Keeping alive the bygone era's

about 8 months ago
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As the aging Emperor Akihito steps down and the new Emperor, Naruhito gets crowned on the 1st of May, it will mark the beginning of a new era. Every time a new emperor takes charge, it is said to be a new era. And the new era, a really, really BIG event in Japan, was unveiled yesterday – it will be known as ‘Reiwa.”

When the current Emperor Akihito took charge in 1989, the Japanese named it as the Heisei Era and prior to that when Emperor Hirohito ruled, it was the Showa period.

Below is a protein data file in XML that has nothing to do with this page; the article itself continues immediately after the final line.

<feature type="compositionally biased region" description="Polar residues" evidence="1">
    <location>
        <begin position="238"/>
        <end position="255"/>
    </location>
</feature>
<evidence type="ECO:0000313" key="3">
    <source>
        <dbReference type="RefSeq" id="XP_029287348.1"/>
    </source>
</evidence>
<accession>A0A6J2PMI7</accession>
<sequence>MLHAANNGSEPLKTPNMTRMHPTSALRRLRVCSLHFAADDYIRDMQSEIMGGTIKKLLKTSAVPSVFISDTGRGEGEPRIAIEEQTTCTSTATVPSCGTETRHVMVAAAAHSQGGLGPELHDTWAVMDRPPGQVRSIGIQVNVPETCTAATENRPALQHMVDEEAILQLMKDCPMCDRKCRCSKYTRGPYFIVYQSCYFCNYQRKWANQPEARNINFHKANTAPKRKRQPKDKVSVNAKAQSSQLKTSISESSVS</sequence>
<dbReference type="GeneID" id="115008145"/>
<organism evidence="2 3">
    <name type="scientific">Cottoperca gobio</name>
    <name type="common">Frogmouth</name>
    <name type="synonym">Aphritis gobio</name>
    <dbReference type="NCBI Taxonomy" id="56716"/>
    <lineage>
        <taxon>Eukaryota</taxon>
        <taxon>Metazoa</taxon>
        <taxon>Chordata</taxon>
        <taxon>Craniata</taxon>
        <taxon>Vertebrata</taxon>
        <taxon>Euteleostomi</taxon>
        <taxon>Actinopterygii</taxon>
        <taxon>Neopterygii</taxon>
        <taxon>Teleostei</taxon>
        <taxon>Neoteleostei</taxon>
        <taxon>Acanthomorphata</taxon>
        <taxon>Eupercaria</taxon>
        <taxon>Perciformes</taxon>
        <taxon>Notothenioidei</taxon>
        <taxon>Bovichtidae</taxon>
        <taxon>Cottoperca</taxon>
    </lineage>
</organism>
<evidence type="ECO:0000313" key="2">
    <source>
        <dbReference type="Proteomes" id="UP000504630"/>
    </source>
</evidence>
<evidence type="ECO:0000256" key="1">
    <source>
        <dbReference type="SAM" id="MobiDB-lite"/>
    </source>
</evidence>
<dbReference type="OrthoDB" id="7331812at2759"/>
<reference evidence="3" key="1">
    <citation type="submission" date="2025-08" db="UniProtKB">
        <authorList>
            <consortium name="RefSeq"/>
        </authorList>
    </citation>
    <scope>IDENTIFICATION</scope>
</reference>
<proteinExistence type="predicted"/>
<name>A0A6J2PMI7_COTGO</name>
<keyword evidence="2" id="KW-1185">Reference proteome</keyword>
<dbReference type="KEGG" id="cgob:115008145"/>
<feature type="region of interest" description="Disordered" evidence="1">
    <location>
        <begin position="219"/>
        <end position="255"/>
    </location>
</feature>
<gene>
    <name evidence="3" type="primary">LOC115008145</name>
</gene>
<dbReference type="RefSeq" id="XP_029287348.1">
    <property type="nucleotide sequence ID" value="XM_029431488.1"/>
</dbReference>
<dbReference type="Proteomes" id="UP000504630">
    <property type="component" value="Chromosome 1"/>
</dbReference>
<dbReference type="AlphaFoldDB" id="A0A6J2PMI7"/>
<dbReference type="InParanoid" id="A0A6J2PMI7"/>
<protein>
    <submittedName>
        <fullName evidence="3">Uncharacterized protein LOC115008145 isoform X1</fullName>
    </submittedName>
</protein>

Eras are about more than who is the emperor of the day. They are also, for example, the basis of the Japanese calendar system: 2018 was Heisei 30, coming three decades after the era began. So the Japanese era moves along with the Gregorian calendar.

The era sets the tone for the upcoming decades, and remains significant to most Japanese in their daily life. It appears on coins, newspapers, driving licences and official paperwork.

It is akin to what we had during our times of the Kings and Emperors; they too has their own coins, flags and emblem. The Japanese have continued with this process of the royalty, maybe a way of keeping history and age-old traditions alive, irrespective of their relevance.

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